Though the government had not heeded earlier IAEA advice to ensure the independence of the Nuclear and Industrial Safety Agency by separating it from the Ministry of Economy, Trade and Industry Ministry, the report said that the government's protection of the public "has been impressive and extremely well organised." Future monitoring of the health of the public as well as workers "would be beneficial," although "to date, no health effects have been reported in any person as a result of radiation exposure." The areas near the Fukushima Daiichi plant could return to normal, given "remediation of the areas off site affected by radioactive releases to allow people evacuated to resume their normal lives." The report did not comment on the government's long time scale for this, nor the somewhat arbitrary criteria for maintaining the evacuation zone.
WNN 1/6/11. Japan

NB The final IAEA Fukushima mission report was published in June.

 Japanese government report on Fukushima accident
On 7 June the government submitted a 750-page report to IAEA compiled by the nuclear emergency taskforce, acknowledging reactor design inadequacies and systemic shortcomings. The government said that it is "taking very seriously" the fact that the natural disaster of an earthquake and tsunami triggered a severe accident "due to such causes as the losses of power and cooling functions, and that consistent preparation for severe accidents were insufficient. In light of the lessons learned from the accident, Japan has recognized that a fundamental revision of its nuclear safety preparedness and response is inevitable." First, the Nuclear & Industrial Safety Agency (NISA) will be separated from the ministry and made more independent. In addition, government will "review regulatory and administrative frameworks on nuclear safety," and improve "the legal structures on nuclear safety and nuclear emergency preparedness and related criteria and guidelines."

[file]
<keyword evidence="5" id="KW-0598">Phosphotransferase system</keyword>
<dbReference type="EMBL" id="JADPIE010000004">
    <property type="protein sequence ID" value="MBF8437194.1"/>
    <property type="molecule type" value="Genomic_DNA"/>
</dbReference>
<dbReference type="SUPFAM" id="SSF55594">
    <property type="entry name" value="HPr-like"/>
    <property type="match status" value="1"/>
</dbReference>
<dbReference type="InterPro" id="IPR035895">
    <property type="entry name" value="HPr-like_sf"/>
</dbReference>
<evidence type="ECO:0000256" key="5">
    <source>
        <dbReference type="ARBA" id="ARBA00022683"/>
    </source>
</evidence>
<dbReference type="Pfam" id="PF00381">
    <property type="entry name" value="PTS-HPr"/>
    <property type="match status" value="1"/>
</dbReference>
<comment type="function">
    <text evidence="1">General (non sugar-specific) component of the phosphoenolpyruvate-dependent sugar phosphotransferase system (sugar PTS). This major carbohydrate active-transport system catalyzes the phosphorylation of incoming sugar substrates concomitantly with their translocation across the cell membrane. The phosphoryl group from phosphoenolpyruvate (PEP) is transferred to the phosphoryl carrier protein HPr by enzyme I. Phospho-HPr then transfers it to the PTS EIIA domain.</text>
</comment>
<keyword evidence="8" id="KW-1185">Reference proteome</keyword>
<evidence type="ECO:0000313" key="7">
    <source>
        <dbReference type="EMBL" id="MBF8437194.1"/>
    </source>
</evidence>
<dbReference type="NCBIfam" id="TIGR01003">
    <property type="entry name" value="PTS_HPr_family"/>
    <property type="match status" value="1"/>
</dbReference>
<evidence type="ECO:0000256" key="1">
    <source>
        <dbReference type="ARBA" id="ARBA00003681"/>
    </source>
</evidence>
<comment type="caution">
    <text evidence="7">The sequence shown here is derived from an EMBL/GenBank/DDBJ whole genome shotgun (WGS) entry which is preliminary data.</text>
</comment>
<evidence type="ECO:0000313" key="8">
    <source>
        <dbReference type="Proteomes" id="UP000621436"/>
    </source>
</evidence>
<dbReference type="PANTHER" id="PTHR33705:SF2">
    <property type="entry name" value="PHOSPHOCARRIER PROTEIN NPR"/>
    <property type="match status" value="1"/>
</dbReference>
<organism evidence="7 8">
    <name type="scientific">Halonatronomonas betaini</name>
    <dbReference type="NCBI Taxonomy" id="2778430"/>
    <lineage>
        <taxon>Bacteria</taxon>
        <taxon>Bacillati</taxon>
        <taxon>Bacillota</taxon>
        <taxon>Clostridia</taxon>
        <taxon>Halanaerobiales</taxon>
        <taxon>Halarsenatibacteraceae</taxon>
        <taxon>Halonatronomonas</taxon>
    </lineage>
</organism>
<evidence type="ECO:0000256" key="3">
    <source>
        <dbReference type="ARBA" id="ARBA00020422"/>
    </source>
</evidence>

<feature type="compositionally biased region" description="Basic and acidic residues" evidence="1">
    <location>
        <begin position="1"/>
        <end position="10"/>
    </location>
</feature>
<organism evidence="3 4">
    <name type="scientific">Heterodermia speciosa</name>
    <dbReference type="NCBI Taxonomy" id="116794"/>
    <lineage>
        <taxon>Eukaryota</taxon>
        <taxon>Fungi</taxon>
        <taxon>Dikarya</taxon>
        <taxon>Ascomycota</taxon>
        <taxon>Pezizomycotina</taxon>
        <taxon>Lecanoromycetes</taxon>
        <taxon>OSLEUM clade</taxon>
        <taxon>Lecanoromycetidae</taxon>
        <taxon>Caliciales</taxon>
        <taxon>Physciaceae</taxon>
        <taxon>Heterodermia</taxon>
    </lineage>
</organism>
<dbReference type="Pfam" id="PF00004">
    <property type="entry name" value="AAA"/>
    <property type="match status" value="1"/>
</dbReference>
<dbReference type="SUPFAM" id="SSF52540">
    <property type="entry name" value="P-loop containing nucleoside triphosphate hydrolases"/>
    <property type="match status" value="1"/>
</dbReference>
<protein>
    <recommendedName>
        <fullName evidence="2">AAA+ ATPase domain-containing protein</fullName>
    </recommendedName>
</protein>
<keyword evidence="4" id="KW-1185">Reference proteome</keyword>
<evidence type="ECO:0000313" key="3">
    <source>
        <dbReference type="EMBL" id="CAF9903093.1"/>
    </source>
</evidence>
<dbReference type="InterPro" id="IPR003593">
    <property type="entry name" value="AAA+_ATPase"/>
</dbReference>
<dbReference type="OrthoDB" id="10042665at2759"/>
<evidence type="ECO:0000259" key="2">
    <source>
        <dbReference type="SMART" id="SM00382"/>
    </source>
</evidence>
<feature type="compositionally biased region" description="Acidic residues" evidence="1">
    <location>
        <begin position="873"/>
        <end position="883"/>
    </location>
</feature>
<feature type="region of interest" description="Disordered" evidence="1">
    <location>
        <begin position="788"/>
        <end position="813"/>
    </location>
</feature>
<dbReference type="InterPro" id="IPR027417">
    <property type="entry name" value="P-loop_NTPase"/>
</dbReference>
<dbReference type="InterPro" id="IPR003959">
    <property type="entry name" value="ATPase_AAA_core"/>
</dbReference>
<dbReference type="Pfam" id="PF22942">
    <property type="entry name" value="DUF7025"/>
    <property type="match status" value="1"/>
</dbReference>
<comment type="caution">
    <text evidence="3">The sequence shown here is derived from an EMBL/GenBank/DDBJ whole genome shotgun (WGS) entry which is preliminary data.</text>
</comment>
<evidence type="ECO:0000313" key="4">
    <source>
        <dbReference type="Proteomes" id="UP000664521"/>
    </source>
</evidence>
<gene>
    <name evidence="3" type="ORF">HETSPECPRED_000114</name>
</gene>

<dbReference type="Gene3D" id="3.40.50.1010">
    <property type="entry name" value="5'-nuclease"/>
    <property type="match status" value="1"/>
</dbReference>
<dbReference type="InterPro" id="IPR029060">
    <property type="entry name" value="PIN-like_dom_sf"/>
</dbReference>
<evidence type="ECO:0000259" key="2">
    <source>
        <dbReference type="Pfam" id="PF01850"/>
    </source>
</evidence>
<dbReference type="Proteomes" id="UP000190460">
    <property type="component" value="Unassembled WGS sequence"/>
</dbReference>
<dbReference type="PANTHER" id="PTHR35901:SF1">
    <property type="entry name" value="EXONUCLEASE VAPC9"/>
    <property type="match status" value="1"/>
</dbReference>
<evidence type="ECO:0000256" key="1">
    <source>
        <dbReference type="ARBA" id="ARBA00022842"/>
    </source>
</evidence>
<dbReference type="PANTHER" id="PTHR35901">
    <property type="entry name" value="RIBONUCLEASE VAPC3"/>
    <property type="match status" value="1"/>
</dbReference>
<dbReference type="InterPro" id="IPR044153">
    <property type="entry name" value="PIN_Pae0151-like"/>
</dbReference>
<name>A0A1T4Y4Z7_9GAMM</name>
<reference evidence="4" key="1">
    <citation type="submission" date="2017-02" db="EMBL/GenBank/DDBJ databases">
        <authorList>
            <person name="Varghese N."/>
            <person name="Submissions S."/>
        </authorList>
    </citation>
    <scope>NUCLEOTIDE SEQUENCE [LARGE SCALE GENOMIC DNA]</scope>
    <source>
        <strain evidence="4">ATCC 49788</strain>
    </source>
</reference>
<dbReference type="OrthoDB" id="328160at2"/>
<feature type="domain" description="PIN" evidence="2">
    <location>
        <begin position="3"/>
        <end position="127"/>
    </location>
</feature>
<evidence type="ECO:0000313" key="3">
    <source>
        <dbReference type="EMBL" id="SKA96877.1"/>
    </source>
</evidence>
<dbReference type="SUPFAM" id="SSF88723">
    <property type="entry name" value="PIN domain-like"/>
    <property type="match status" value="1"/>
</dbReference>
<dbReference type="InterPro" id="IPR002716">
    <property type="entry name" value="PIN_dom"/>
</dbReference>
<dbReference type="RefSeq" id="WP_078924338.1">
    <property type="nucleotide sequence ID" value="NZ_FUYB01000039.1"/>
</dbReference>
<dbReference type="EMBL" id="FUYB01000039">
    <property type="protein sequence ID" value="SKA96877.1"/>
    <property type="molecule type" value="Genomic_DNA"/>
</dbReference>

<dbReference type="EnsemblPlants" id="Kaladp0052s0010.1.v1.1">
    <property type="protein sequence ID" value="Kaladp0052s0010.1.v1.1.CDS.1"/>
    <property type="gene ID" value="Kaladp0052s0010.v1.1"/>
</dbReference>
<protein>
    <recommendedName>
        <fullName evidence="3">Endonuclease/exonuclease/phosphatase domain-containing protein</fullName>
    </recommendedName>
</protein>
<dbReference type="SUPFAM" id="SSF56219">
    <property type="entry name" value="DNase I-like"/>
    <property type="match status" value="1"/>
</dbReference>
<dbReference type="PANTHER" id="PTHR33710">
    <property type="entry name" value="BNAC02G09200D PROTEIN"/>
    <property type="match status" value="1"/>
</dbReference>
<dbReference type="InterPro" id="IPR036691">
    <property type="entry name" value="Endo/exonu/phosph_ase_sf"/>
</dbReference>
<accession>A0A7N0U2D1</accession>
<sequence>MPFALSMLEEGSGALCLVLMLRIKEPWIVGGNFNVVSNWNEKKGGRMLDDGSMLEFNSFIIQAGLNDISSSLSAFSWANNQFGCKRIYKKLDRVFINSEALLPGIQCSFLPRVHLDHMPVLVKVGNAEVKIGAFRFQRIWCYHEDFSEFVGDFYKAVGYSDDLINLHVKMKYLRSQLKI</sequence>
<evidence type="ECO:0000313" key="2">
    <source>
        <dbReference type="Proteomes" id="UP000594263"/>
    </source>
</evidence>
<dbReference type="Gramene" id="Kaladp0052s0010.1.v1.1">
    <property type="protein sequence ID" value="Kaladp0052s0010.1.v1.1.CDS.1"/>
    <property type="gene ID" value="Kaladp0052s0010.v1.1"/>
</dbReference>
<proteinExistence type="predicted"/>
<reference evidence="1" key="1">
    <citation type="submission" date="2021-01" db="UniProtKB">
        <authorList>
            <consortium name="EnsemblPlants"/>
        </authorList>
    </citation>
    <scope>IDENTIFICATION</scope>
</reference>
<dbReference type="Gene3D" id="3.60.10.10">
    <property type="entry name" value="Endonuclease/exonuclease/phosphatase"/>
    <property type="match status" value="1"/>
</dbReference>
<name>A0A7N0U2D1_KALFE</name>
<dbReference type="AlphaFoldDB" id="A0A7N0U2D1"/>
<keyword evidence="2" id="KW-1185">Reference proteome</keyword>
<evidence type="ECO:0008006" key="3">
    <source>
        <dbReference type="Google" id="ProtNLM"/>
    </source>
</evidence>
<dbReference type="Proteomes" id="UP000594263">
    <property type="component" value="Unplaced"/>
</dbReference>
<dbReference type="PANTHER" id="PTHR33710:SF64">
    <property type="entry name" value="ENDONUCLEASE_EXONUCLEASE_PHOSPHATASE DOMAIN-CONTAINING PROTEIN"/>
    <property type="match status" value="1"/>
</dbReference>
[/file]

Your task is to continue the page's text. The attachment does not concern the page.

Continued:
"This nuclear accident has turned to be a major challenge for Japan, and Japan is now responding to the situation, with the relevant domestic organisations working together, and with support from many countries around the world," the report said. "Japan also takes it very seriously and with remorse that this accident has raised concerns around the world about the safety of nuclear power generation. And above all, Japan feels sincere regret for causing anxiety among the people all over the world about the safety of nuclear power facilities and the release of radioactive materials." However, "We are prepared to confront much difficulty towards restoration from the accident, and also confident that we will be able to overcome this accident by uniting the wisdom and efforts of not only Japan, but also the world."

Earlier, the independent panel of ten experts, mostly academics, appointed by the Japanese government began meeting. It has two technological advisers. An initial report is due at the end of 2011 and a final report in mid 2012. Its terms of reference include NISA's status and role. The panel has set up four teams to pursue investigations, but not to pursue the question of responsibility for the accident.
WNN 8/6/11. Japan, Fukushima 

Compensation for Fukushima dislocation
Tepco has promised to start work immediately on providing "compensation with empathy and consideration" under the terms of its special business plan, approved by Japan's Ministry of Economy, Trade and Industry (METI). Some JPY 900 billion ($11.5 billion) will be released to the company through bonds issued to the Nuclear Damage Compensation Fund to cover compensation payments to March 2012. The plan also involves Tepco reducing its own costs by JPY 2545 billion ($32.6 billion) over the next ten years, including shedding 7400 jobs. This special business plan will be superseded by a more comprehensive business plan early next year.